USA v. Mario Justice


UNPUBLISHED OPINION FILED. [10-10112 Reversed and Remanded] Judge: EMG , Judge: CES , Judge: CH Mandate pull date is 07/12/2011 for Appellant Mario Justice [10-10112]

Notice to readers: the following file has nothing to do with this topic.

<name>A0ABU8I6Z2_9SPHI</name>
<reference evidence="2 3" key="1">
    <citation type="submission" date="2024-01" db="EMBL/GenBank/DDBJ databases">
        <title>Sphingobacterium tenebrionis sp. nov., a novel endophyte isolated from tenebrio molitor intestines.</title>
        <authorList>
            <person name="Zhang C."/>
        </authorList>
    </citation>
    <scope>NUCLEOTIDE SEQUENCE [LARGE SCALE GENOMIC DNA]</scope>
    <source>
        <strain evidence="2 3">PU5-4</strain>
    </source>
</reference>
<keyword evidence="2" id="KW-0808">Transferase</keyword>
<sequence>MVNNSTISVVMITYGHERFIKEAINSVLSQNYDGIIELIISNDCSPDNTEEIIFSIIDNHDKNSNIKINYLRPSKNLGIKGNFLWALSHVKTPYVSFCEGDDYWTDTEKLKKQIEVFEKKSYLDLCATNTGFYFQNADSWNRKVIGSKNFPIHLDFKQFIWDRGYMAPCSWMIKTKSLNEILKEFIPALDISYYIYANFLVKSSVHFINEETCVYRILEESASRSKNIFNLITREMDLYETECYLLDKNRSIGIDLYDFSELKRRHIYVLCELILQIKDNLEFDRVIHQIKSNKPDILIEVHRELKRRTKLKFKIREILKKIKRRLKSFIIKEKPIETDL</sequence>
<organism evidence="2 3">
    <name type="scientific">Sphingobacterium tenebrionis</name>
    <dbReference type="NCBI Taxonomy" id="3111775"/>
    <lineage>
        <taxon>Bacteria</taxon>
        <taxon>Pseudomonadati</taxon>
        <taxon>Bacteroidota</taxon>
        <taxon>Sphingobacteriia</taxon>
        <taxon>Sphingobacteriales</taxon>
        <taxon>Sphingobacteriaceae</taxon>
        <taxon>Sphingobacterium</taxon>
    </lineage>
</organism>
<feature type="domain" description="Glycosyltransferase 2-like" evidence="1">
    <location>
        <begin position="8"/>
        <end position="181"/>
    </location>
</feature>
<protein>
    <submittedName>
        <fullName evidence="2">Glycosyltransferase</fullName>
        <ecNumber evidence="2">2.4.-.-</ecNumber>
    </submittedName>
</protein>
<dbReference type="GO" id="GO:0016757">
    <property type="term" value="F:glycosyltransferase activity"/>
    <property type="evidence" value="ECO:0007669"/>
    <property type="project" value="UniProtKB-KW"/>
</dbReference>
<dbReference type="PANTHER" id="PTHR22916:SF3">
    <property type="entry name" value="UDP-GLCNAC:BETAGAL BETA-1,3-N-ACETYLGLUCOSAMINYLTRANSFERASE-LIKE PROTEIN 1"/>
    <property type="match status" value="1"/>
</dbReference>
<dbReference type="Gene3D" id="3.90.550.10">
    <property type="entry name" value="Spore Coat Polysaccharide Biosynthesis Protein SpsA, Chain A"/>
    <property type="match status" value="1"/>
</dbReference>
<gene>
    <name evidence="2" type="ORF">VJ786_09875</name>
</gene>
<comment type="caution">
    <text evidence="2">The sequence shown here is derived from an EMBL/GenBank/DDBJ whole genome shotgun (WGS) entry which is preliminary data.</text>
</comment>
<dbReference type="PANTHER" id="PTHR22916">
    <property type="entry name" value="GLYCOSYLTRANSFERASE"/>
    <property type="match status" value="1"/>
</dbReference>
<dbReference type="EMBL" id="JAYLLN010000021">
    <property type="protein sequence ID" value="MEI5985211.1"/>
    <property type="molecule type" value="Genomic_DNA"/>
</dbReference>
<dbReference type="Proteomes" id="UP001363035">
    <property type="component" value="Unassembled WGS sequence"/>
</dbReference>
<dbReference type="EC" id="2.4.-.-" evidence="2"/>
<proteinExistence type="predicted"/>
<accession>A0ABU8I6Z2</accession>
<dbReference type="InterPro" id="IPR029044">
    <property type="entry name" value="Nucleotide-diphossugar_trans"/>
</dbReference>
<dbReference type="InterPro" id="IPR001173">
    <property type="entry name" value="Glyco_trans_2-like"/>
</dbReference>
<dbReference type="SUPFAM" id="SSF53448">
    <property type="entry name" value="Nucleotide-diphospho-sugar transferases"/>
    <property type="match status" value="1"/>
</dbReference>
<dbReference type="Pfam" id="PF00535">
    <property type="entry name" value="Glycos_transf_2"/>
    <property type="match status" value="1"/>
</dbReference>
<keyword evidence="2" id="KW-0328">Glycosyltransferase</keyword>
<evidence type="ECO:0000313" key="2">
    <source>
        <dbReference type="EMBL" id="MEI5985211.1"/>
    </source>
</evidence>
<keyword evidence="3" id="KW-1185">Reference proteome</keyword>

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Case: 10-10112 Document: 00511515744 Page: 1 Date Filed: 06/21/2011 IN THE UNITED STATES COURT OF APPEALS United States Court of Appeals FOR THE FIFTH CIRCUIT Fifth Circuit FILED June 21, 2011 No. 10-10112 Lyle W. Cayce Clerk UNITED STATES OF AMERICA, Plaintiff - Appellee v. MARIO JUSTICE, Defendant - Appellant Appeal from the United States District Court for the Northern District of Texas USDC No. 4:04-CR-139-1 Before GARZA, STEWART, and HAYNES, Circuit Judges. HAYNES, Circuit Judge:* Mario Justice (“Justice”) appeals the district court’s decision to admit two hearsay statements over Justice’s objections at a revocation proceeding. Because we conclude that the district court’s admission of the testimony without allowing Justice an opportunity to cross-examine the witnesses and without an explicit finding of good cause violated Justice’s due process rights, we REVERSE and REMAND. * Pursuant to 5TH CIR . R. 47.5, the court has determined that this opinion should not be published and is not precedent except under the limited circumstances set forth in 5TH CIR . R. 47.5.4. Case: 10-10112 Document: 00511515744 Page: 2 Date Filed: 06/21/2011 No. 10-10112 I. FACTS AND PROCEDURAL HISTORY In 2004, Justice pleaded guilty to possession of cocaine with intent to distribute in violation of 21 U.S.C. §§ 841(a)(1) and (b)(1)(B). He was sentenced to 63 months of imprisonment and a five-year term of supervised release. In June 2008, Justice was released from custody and began serving his term of supervised release. In December 2009, the probation office filed a petition to revoke Justice’s supervised release, alleging that Justice violated several conditions of his supervised release.1 According to the petition, the Fort Worth Police Department (“FWPD”) executed a narcotics search warrant on July 8, 2009 at a residence (not owned by Justice) located in Fort Worth, Texas. The FWPD found 6.5 grams of crack cocaine, two scales, $142 in cash, two cell phones, and a .45-caliber handgun on a table in the living room of the residence. Police also found three to four rocks of crack cocaine in the front bathroom and two baggies containing approximately 31.5 grams of crack cocaine in the toilet. Justice and several other individuals, including a woman named Chastity Jefferson (“Jefferson”), were in the house at the time. The petition alleged that Justice admitted that one of the cell phones found on the table belonged to him and that Jefferson submitted a written statement to the police in which she indicated that Justice ran into the bathroom and said, “I gotta flush this dope.” A federal public defender was appointed to represent Justice in the revocation proceeding. At the revocation hearing, Justice admitted to violations 1 Specifically, the petition alleged that Justice violated the terms of his supervised release by committing another federal, state, or local crime; possessing illegal controlled substances; possessing a firearm; possessing, using, distributing or administering “any narcotic or other controlled substance, or any paraphernalia related to such substances, except as prescribed by a physician”; frequenting “places where controlled substances are illegally sold, used, distributed, or administered”; and associating with “persons engaged in criminal activity.” 2 Case: 10-10112 Document: 00511515744 Page: 3 Date Filed: 06/21/2011 No. 10-10112 related to his failure to complete a Comprehensive Sanction Center Program, but he contested the allegations related to the July 8, 2009 incident in Fort Worth. The Government presented two witnesses: probation officer Jaime Espinosa (“Espinosa”) and police officer Carlos Cespedes (“Cespedes”). Before any evidence was presented, Justice objected to any testimony from Espinosa relating to the offenses that was based on the police report or statements from other individuals not present at the hearing on the grounds that allowing such evidence would violate his right to confront and cross-examine the authors of those documents. The court allowed the testimony, concluding that although it was hearsay, it bore adequate indicia of reliability. Espinosa testified that Justice lied to him about having a job and that Justice failed to show up for his scheduled urinalysis appointments. Justice also admitted to Espinosa that he had been caught forging staff signatures on leave passes from the Comprehensive Sanction Center Program and on employment verification forms. According to Espinosa, Justice also told him that he had been at a known crack house, but he claimed that he had gone there to pick up a dog he purchased the day before. Cespedes, one of the officers who executed the search warrant, was called to testify about the circumstances surrounding Justice’s arrest at the crack house. He testified that the house had a closed-circuit camera system that monitored the area outside of the house, which he testified was not uncommon in a crack house. He observed a table in the front room “with a lot of plastic baggies, some crack cocaine, [and] a couple of digital scales.” He also saw guns on the couch and on the floor; one gun was found under a purse on a couch. Cespedes testified that he seized approximately 26 grams of cocaine from the house; some of the cocaine was on the table in the front room, and some was in the bathroom. However, he could not recall encountering Justice in the house, 3 Case: 10-10112 Document: 00511515744 Page: 4 Date Filed: 06/21/2011 No. 10-10112 and he could not identify anyone in the courtroom as being in the house on that day. The Government asked Cespedes to identify the police report written by police officer Christianson (“Christianson”)—another officer present at the scene—and Jefferson’s written statement to police. When the Government moved to introduce Christianson’s report and Jefferson’s statement as exhibits, Justice renewed his earlier objection to the admission of hearsay evidence without an opportunity to confront the witnesses. Justice argued that Jefferson was not present in the courtroom, that no reason had been given why she had not been called to testify, and that “even the case law provided by the government recognizes the right to confront and cross-examine in a revocation hearing absent good cause.” The district judge allowed the hearsay testimony, concluding that it was reliable because it was made by an individual who was present in the house and was corroborated by independent evidence. Specifically, the statement alleged that a person wearing orange shorts was the one who yelled that he had to “flush the dope,” and Justice was the only one in the house wearing orange shorts. Cespedes testified that he found Jefferson and another individual, Patricia King, in the front bathroom of the crack house and that there were approximately 30 to 40 grams of cocaine in that bathroom. He also testified that, according to the police report, Justice was apprehended in the northwest bedroom of the house. No firearms or drugs were found in that bedroom. The district court found that there was adequate evidence that Justice violated the conditions of his supervised release as set forth in the petition, adopted the statements contained in the petition, and revoked Justice’s supervised release, sentencing him to 24 months of imprisonment and a three-year term of supervised release. The judge specifically noted that the sentence imposed was mandatory pursuant to 18 U.S.C. §§ 3583(g)(1) and (2) 4 Case: 10-10112 Document: 00511515744 Page: 5 Date Filed: 06/21/2011 No. 10-10112 because the evidence showed that Justice possessed a controlled substance and a firearm. Justice filed a timely notice of appeal. II. JURISDICTION AND STANDARD OF REVIEW The district court had jurisdiction to revoke Justice’s supervised release under 18 U.S.C. § 3583(e). See United States v. Jackson, 426 F.3d 301, 304 (5th Cir. 2005). This court has jurisdiction to review the revocation of a defendant’s supervised release pursuant to 18 U.S.C. § 3742(a) and 28 U.S.C. § 1291. “Alleged violations of the Confrontation Clause are reviewed de novo, but are subject to a harmless error analysis.” United States v. McCormick, 54 F.3d 214, 219 (5th Cir. 1995) (internal citation omitted). III. DISCUSSION A releasee at a revocation hearing is not due the full panoply of rights that apply to a criminal prosecution; however, he is not without rights. The minimal requirements of due process for a revocation proceeding are explained in Morrissey v. Brewer, 408 U.S. 471, 488-89 (1972). Among those requirements, the releasee must be afforded “the right to confront and cross-examine adverse witnesses (unless the hearing officer specifically finds good cause for not allowing confrontation).” Id. at 480, 488-89. Thus, although due process provides the defendant in a revocation proceeding the right to confront and cross-examine adverse witnesses, the district court may deny the releasee the right to confrontation upon a finding of good cause. Id. at 489; see also United States v. Grandlund, 71 F.3d 507, 510 n.6 (5th Cir. 1995). The district court must specifically find good cause and must make the reasons for its finding part of the record. United States v. Minnitt, 617 F.3d 327, 333 (5th Cir. 2010). “In evaluating good cause, the district court must weigh the defendant’s interest in confrontation of a particular witness against the Government’s proffered reasons for pretermitting the confrontation.” Id. “Reliability of the challenged hearsay is a critical consideration in a district 5 Case: 10-10112 Document: 00511515744 Page: 6 Date Filed: 06/21/2011 No. 10-10112 court’s determination of whether good cause exists to disallow confrontation.” Id. at 334 (internal quotation marks and citation omitted). In view of these precedents, we have affirmed the allowance of hearsay testimony without cross-examination in specific cases. See Minnitt, 617 F.3d at 334-35; Grandlund, 71 F.3d at 510-11; McCormick, 54 F.3d at 222-26; United States v. Kindred, 918 F.2d 485, 487 (5th Cir. 1990). However, each of these cases concerned the admissibility of hearsay testimony from a laboratory report or a laboratory technician in revocation proceedings. We allowed such testimony without a right to cross-examine because “‘a releasee’s interest in crossexamining a laboratory technician regarding a scientific fact’ is minimal because the truth of the fact can be ‘verified through the methods of science’ rather than ‘through the rigor of cross-examination.’” Minnitt, 617 F.3d at 333 (quoting McCormick, 54 F.3d at 222). In such circumstances, the releasee has other options for refuting the Government’s evidence, such as re-testing. Id. at 333-34. In contrast, the Government had a strong interest in “avoiding the expense, difficulty, and delay in securing the lab technicians to testify.” Id. at 334 (citing Grandlund, 71 F.3d at 511; McCormick, 54 F.3d at 224; Kindred, 918 F.2d at 487). Additionally, “lab results bear a substantial indicia of reliability, which weighs in favor of the Government’s good cause to deny confrontation of the technicians.” Id. In Grandlund, McCormick, and Kindred, we reached similar conclusions for similar reasons. Grandlund, 71 F.3d at 510-11; McCormick, 54 F.3d at 222-26; Kindred, 918 F.2d at 487. In contrast, when the charge against the releasee turns on a credibility choice between the releasee and a hearsay declarant whose testimony has not been shown to be reliable, we have held that a right of confrontation is required. See McBride v. Johnson, 118 F.3d 432, 433 (5th Cir. 1997); Farrish v. Mississippi State Parole Board, 836 F.2d 969, 978 (5th Cir. 1988). This is especially true 6 Case: 10-10112 Document: 00511515744 Page: 7 Date Filed: 06/21/2011 No. 10-10112 when the hearsay declarant is a self-interested witness like Jefferson. Farrish, 836 F.2d at 978. Applying the law to the facts of this case, we conclude that the district court erred in admitting the hearsay testimony for two reasons: (1) good cause to allow the hearsay testimony, as required by Minnitt, 617 F.3d at 333 was lacking; and (2) the hearsay testimony was not inherently reliable. We also find that the error was not harmless. A. Good cause was lacking In this case, the district court made no findings regarding whether there was good cause to allow the hearsay testimony of Jefferson and Christianson. Further, the district court did not weigh Justice’s interest in cross-examination against the Government’s reasons for not presenting the witnesses. Even if we could imply a finding of good cause from the court’s decision, reviewing the record before the district court, we conclude that it would not support such a finding. The Government offered no evidence that it would be difficult or expensive to procure these witnesses, nor did it offer evidence that they were unavailable. There is absolutely no evidence about Jefferson (aside from the Government’s late-proffered and unsupported allegation that Jefferson did not testify out of concern for her safety) or Christianson. In contrast with the Government’s weak excuse for failing to provide Christianson and Jefferson, Justice had a substantial interest in cross-examining these witnesses, as they were the only witnesses tying him to the guns and the drugs. Justice was found in a bedroom away from both the guns and the drugs.2 Only two witnesses testified: Espinosa, who was not there and who did not testify about Justice’s arrest other than to say that it occurred, 2 The dissent’s suggestion that Justice was found in the bathroom with the drugs is contrary to the record, which shows that Justice was found in the bedroom away from both the drugs and the guns. 7 Case: 10-10112 Document: 00511515744 Page: 8 Date Filed: 06/21/2011 No. 10-10112 and Officer Cespedes, who did not even recognize Justice’s name and could not identify him in the courtroom. Neither of these witnesses could provide first-hand knowledge of any evidence that Justice possessed drugs or a gun. Additionally, as we noted in Minnitt, the releasee’s interest in confrontation is “magnified where the evidence, if believed, triggers application of a mandatory minimum sentence,” as it does in this case. 617 F.3d at 333; see also U.S. S ENTENCING G UIDELINES M ANUAL §§ 7B1.1(a), 7B1.3(a) (2010). Thus, weighing the parties’ competing interests, the evidence shows that good cause did not exist for admitting this testimony. B. The hearsay testimony was not “inherently reliable.” We also conclude that the hearsay statements were not inherently reliable. Jefferson’s statement was inherently unreliable because it exculpated herself and inculpated Justice. Jefferson—not Justice—was found in the bathroom with the drugs, and she had an incentive to claim that the drugs belonged to a “man in orange shorts” to avoid personal association with them. Therefore, Jefferson’s hearsay statement bore no indicia of reliability. The fact that her statement was corroborated by the police report does not make it reliable, as the police report was based on her statement.3 Christianson’s report was also not inherently reliable as this court has previously applied that term, because it was based on Jefferson’s testimony and Christianson’s observations. This court’s decisions in Minnitt, 617 F.3d at 334-35; Grandlund, 71 F.3d at 510-11; and McCormick, 54 F.3d at 222-26, do not support a conclusion that this testimony was reliable. By stark contrast to the 3 The dissent’s reliance on the fact that the police report corroborates Jefferson’s statement about the orange shorts is irrelevant, as it does nothing to rule out the possibility that Jefferson saw Justice wearing orange shorts and chose (falsely) to shift the responsibility for the drugs to the “person wearing orange shorts”—i.e., Justice. Jefferson’s credibility is thus central to the question of whether Justice was “merely there” picking up a dog, as he claims, or possessor of the drugs and guns, as necessary to find the Class A violation. 8 Case: 10-10112 Document: 00511515744 Page: 9 Date Filed: 06/21/2011 No. 10-10112 results of a laboratory report, Justice could not have verified Jefferson or Christianson’s testimony independently. The information here is purely based upon observation of uncalled witnesses, not “scientific processes.” Cespedes’s testimony also does not lend an indicia of reliability to Christianson’s police report. Cespedes was called to testify about the circumstances surrounding Justice’s arrest at the crack house. He testified about the drugs and guns seized from the house and that having a closed-circuit television was not uncommon in a crack house; however, he could not recall encountering Justice in the house, despite the undisputed evidence that Justice was there. Thus, any indicia of reliability from Cespedes is unrelated to the charges against Justice. Additionally, the Government’s reliance on United States v. Denson, 224 F. App’x 417 (5th Cir. 2007) (unpublished), is unpersuasive. In Denson, the court concluded that a parolee’s due process rights were not violated when the district court relied on a police report without giving the parolee the chance to confront the witness who authored the report. Id. at 418. The court stated that “[a]lthough Morrissey recognized a right to confrontation at revocation proceedings, the right is a limited one in that revocation hearings should be flexible enough that a court may consider material that would not be admissible in an adversary criminal trial. Hearsay evidence is such material . . . .” Id. (internal quotations and citations omitted). Denson does not provide any detail about the facts upon which the court relied in the police report and provides no indication that the court used the hearsay alone to establish guilt, as it did in this case. Therefore, Denson is inapplicable to these facts.4 For these reasons, 4 If it did, indeed, stand for the proposition that “hearsay is generally okay” it would conflict with Morrissey, a Supreme Court case which we are bound to follow rather than an unpublished case of our court. 9 Case: 10-10112 Document: 00511515744 Page: 10 Date Filed: 06/21/2011 No. 10-10112 we conclude that the hearsay testimony in this case did not bear sufficient indicia of reliability. C. The error was not harmless. Finally, the error in denying Justice’s right to confront the witnesses against him was not harmless. The out-of-court statements made by these witnesses were the only evidence directly linking Justice to the guns and the drugs. A drug violation or a firearm violation is a Grade A violation of supervised release under section 7B1.1 of the Sentencing Guidelines, and thus requires mandatory revocation of Justice’s supervised release under section 7B1.3. See U.S. S ENTENCING G UIDELINES M ANUAL §§ 7B1.1(a), 7B1.3(a) (2010). The other violations to which Justice admitted were Grade C violations, which did not require mandatory revocation. Id. § 7B1.3(a). Grade A violations also entail harsher sentences under the Sentencing Guidelines than do Grade C violations. See id. § 7B1.4(a). Supervised release may be revoked when there “is enough evidence to satisfy the district judge that the conduct of the petitioner [did not meet] the conditions” of supervised release. Minnitt, 617 F.3d at 335-36. Although Justice admitted to being at the crack house and failing to abide by several other terms of his supervised release (Grade C violations), there is no evidence tying him to either the drugs or the guns (Grade A violations) without the hearsay testimony.5 Without the hearsay testimony, the revocation of the term of his supervised release would have been discretionary, and the sentence imposed would likely have been less severe. See U.S. S ENTENCING G UIDELINES M ANUAL 5 We do not disagree with the dissent’s suggestion that Justice violated several terms of his supervised release; rather, we disagree with the dissent’s conclusion that Justice’s violations were Grade A violations. Because we hold that the district court erred in admitting the only testimony tying Justice to the guns and the drugs, we necessarily reverse the finding that Justice committed Grade A violations. We agree that the evidence shows that Justice committed several Grade C violations of his supervised release. 10 Case: 10-10112 Document: 00511515744 Page: 11 Date Filed: 06/21/2011 No. 10-10112 §§ 7B1.1(a), 7B1.3(a), 7B1.4(a) (2010). Therefore, we cannot conclude that the error was harmless. IV. CONCLUSION For the above reasons, we REVERSE and REMAND for proceedings consistent with this opinion. 11 Case: 10-10112 Document: 00511515744 Page: 12 Date Filed: 06/21/2011 No. 10-10112 STEWART, Circuit Judge, dissenting: Although the panel majority and I view this case according to the same jurisprudential landscape, our perspective on the disposition of this appeal differs. Accordingly, I dissent. The Supreme Court has long recognized that there exists a right to crossexamine and confront adverse witnesses in a parole revocation hearing. Morrissey v. Brewer, 408 U.S. 471, 489 (1972). This due process protection is afforded to individuals in supervised release proceedings, as well. McCormick, 54 F.3d at 221. Yet, in revocation hearings, the right is not so absolute such that it rises to the same protections afforded to defendants in adversarial criminal proceedings; for instance, a district court presiding over a revocation hearing “may consider material that would not be admissible in . . . . a criminal trial.” Morrissey, 408 U.S. at 489. Morrissey states that “there is no thought to equate this . . . . stage of parole revocation to a criminal prosecution . . . . the process should be flexible.” Id. In fact, Morrisey explains that in the parole revocation context, a parolee accused of committing another crime is subject to revocation hearings (versus new prosecutions) “because of the procedural ease of recommitting the individual on the basis of a lesser showing by the State.” Id. at 479. So, parolees are entitled to decidedly less procedural due process than their “traditional” criminal defendant counterparts. We find reversible error based on due process when the evidence upon which the district court relied lacks an indicia of reliability. United States v. Kindred, 918 F.2d 485, 486 (5th Cir. 1990). Here, the record demonstrates that the district court was aware of the legal standard applicable to Justice’s parole revocation hearing. Moreover, the district court concluded that Kindred’s requirement of an indicia of reliability was present. The district court received Fort Worth Police Officer Christianson’s police report and implicitly concluded that it had an indicia of reliability from 12 Case: 10-10112 Document: 00511515744 Page: 13 Date Filed: 06/21/2011 No. 10-10112 Officer Cespedes’s testimony, who responded to the scene and gathered evidence. The court was also persuaded by the testimony of Justice’s probation officer, Jamie Espinosa, which revealed certain admissions placing Justice in the known drug house where dozens of grams of crack cocaine were found in plain view, and where an additional 31 grams were recovered after breaking apart a toilet in the bathroom where Justice was immediately before he was physically arrested in a nearby bedroom. It was probably not lost on the district court that the drug house had an extensive surveillance camera system focused on the entry of the home. Justice would have been well aware of the purpose of the camera when he entered the drug house. Additionally Chastity Jefferson—an occupant of the house at the time of the police raid—submitted a statement to the police. Jefferson’s statement to police was admitted and the district court concluded Officer Cespedes’s testimony gave Jefferson’s statement an indicia of reliability. This was not a case of mistaken identity—Jefferson’s statement identified Justice based on a distinct article of clothing: orange shorts. The record also reveals that the district court was made aware of the similarities this case shared with our unpublished decision in United States v. Denson, 224 F. App’x 417 (5th Cir. 2007). Like the district court, I find it persuasive. Here, Justice argues that despite Denson, the district court’s reliance on Christiansen’s police report—and its denial to him of the right to cross-examine an interest adverse to his—was in error. Justice persists and directs this court to McCormick’s requirement that the district court make a finding of good cause in order to vindicate his procedural due process rights. I do not agree with this incomplete reading of McCormick. McCormick states, “[t]he failure to make such a finding on the record can constitute error that is not harmless.” McCormick, 54 F.3d at 220 (emphasis added). McCormick counsels that we need not remand to make explicit that which is implicit. Id. at 221. Here, McCormick does not imply a violation of Justice’s due process. 13 Case: 10-10112 Document: 00511515744 Page: 14 Date Filed: 06/21/2011 No. 10-10112 As this court has explained, a failure to make a good cause determination is harmless error where good cause exists, its basis found in the record, and its finding implicit in the court’s ruling. United States v. Grandlund, 71 F.3d 507, 510 (5th Cir. 1995). A review of the revocation hearing supports the finding that the Grandlund framework was satisfied, and that the due process rights to which Justice was entitled were not violated as a consequence. Thus, the absence of an explicit good cause determination was harmless error as the finding was implicit in the district court’s ruling. In United States v. Minnitt we held that what is required for the revocation of supervised release “is enough evidence to satisfy the district judge that the conduct of the petitioner [did not meet] the conditions” of supervised release. 617 F.3d 327, 335–36 (5th Cir. 2010). In this case, the evidence adduced at the parole revocation hearing revealed that Justice was voluntarily present in a known crack house where large quantities of drugs were regularly sold; that he possessed a firearm; and, that he associated himself with persons engaged in criminal activities, among others, all in contravention of the terms of his supervised release. Put another way, this was not as close a case as Justice would have us believe. The police report and all of the evidence adduced at the revocation hearing consistently underscored the violations alleged against Justice. Indeed, there was no contrary evidence presented. After considering the totality of the evidence, the district court properly exercised its discretion in overruling Justice’s objections. Minnitt supports affirmance and our conclusion that the district court did not violate Justice’s procedural due process. Thus, in my opinion, no constitutional infirmity exists and remand is not necessary. Because I view this case through the same prism as did the learned district court, I respectfully dissent. 14